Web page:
Build and deploy

If you are sure that your app will build and start in port 8000, then you can go to, and start a build as your tool. For example:

$ become mytool
$ toolforge build start<your-repo>
$ toolforge build show  # wait until build passed

See toolforge build start --help for additional options such as --ref REF to select a specific branch, tag or commit rather than the current HEAD of the given repository.

Old builds are cleaned up automatically. The system will try to always keep at least one old successful build and a couple of previous failed builds for troubleshooting.


To start a web service:

$ toolforge webservice --backend=kubernetes --mount=none buildservice start

Alternatively, put the following in your service.template to make toolforge webservice start work on its own:

backend: kubernetes
type: buildservice
mount: none

To update the code later, trigger a new build with toolforge build start as above; once the build has finished, a normal toolforge webservice restart will suffice to update it.

To see the logs for your web service, use:

$ toolforge webservice --backend kubernetes buildservice logs -f


To use with the jobs framework:

$ toolforge jobs run --image tool-test/tool-test:latest --command "migrate" --wait --no-filelog some-job

This will run the migrate command as defined in your Procfile. You could also pass additional arguments, for example --command "migrate --production" would run the script specified in Procfile with the --production argument.

Supported languages

This list is likely to change in the future

We currently support all the languages included in Heroku's builder-classic-22 builder:

Additional documentation for each buildpack, including the list of supported runtime versions, can be found at

Other features

Installing Apt packages

Sometimes you can't get all the libraries you want, or have php and python installed at the same time by using the supported buildpacks only.

In those cases you can install custom packages by creating an Aptfile at the root of your repository, with the packages you want to install listed one per line (comments are allowed), for example, if you want to install imagemagick and php, along with your python application, you can create the following file:

# This file should be placed at the root of your git repository, and named Aptfile
# These will be pulled from the OS repositories

NOTE: If you use extra packages, you will not be able to build your project locally, so we encourage you to try using your language preferred package manager instead (pip/bundle/npm/composer/...).

Right now the images are based on Ubuntu 22.04 (jammy), although this can change in the future. You can use the tool to look up available packages and their versions.

Migrating an existing tool

Many tools that are now running in Toolforge Kubernetes should also work with the Build Service with just a few simple changes.

If your tool is hosted on a public Git repository, it's possible the Build Service will automatically detect all that is needed to build a working container image of your tool.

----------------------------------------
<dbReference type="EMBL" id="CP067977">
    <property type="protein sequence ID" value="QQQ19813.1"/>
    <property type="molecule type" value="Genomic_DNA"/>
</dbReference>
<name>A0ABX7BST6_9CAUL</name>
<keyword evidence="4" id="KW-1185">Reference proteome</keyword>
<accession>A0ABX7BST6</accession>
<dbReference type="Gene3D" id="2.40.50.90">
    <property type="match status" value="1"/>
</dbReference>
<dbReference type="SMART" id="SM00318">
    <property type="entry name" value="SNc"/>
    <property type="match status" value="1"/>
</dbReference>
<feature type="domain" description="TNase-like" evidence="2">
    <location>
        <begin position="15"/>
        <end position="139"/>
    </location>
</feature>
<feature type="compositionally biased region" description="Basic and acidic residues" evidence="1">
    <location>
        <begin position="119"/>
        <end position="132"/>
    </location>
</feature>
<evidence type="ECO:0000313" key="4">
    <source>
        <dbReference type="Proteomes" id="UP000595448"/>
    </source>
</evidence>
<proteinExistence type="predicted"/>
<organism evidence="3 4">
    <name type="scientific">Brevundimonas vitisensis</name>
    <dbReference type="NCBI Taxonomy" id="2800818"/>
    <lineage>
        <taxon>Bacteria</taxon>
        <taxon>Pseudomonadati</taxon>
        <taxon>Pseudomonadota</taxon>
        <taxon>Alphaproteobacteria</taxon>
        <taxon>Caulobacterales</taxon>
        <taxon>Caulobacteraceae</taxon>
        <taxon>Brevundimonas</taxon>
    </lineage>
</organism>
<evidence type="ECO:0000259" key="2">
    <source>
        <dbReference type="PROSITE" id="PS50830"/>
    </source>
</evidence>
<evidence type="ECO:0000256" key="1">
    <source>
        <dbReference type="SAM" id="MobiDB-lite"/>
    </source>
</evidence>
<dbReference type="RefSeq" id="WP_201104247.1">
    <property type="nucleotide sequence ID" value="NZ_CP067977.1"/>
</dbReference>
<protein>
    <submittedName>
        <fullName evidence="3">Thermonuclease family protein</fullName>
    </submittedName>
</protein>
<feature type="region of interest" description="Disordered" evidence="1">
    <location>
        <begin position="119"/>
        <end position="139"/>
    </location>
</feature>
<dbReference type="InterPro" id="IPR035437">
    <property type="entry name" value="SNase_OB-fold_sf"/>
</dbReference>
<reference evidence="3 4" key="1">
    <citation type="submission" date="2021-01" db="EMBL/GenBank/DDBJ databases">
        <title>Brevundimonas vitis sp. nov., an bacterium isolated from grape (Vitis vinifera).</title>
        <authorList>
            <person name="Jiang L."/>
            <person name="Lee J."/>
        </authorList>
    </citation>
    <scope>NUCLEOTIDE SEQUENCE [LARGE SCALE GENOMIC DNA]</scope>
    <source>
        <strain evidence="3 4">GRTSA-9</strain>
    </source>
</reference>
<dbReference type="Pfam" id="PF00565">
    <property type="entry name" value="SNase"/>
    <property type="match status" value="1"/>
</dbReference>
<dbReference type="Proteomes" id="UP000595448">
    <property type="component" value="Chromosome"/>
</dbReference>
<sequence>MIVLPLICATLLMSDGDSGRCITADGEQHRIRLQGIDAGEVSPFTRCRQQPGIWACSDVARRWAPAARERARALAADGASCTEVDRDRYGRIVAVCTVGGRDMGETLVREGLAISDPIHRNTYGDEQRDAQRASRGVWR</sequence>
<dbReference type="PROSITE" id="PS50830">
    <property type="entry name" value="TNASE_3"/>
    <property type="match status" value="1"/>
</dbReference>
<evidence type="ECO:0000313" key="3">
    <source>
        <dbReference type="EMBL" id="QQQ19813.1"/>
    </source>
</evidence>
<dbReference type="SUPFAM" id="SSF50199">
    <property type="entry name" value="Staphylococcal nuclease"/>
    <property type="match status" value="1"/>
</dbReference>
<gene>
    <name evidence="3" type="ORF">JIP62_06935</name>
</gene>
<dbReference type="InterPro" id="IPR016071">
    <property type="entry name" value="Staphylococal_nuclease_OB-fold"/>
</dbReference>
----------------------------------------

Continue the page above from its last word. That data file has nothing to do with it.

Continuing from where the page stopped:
However, it's likely you will have to change a few things:

  • You will need to add a Procfile with a `web:` entry to your project specifying the command to start the application (needed even if you are going to be running a job).
  • If you're migrating a Python tool that uses uWSGI, replace it with Gunicorn, see the above example.

Using NFS shared storage

Currently NFS directories are mounted on the same paths as they were before, the only difference is that for the tool's data directory (/data/project/<toolname>, instead of using $HOME, you have to use $TOOL_DATA_DIR. Right now all tools get NFS mounted, although it's possible that will be configurable with a config option in the near future.

For secrets and most use cases, we recommend using the envvars service, which will allow you to create environment variables with the secret contents and/or configuration.

Whether shared storage is mounted or not can be controlled with the --mount argument (which is currently limited to web services only). Currently the default is to mount everything (--mount=all), to disable mounts you can use --mount=none. The default might be changed in the future, so it is recommended to explicitely specify --mount=all if your tool relies on NFS shared storage.

Connecting to ToolsDB and WikiReplicas

To connect to the databases, there's two sets of credentials provided through environment variables:

  • TOOL_DATABASE_USER and TOOL_DATABASE_PASSWORD are the user and password to connect to the toolsdb instance.
  • TOOL_REPLICA_USER and TOOL_REPLICA_PASSWORD are the user and password to connect to the wikireplicas.

NOTE: Even if the credentials are currently the same for the replicas and toolsdb, we strongly recommend using the variables for each specific service as they might change in the future.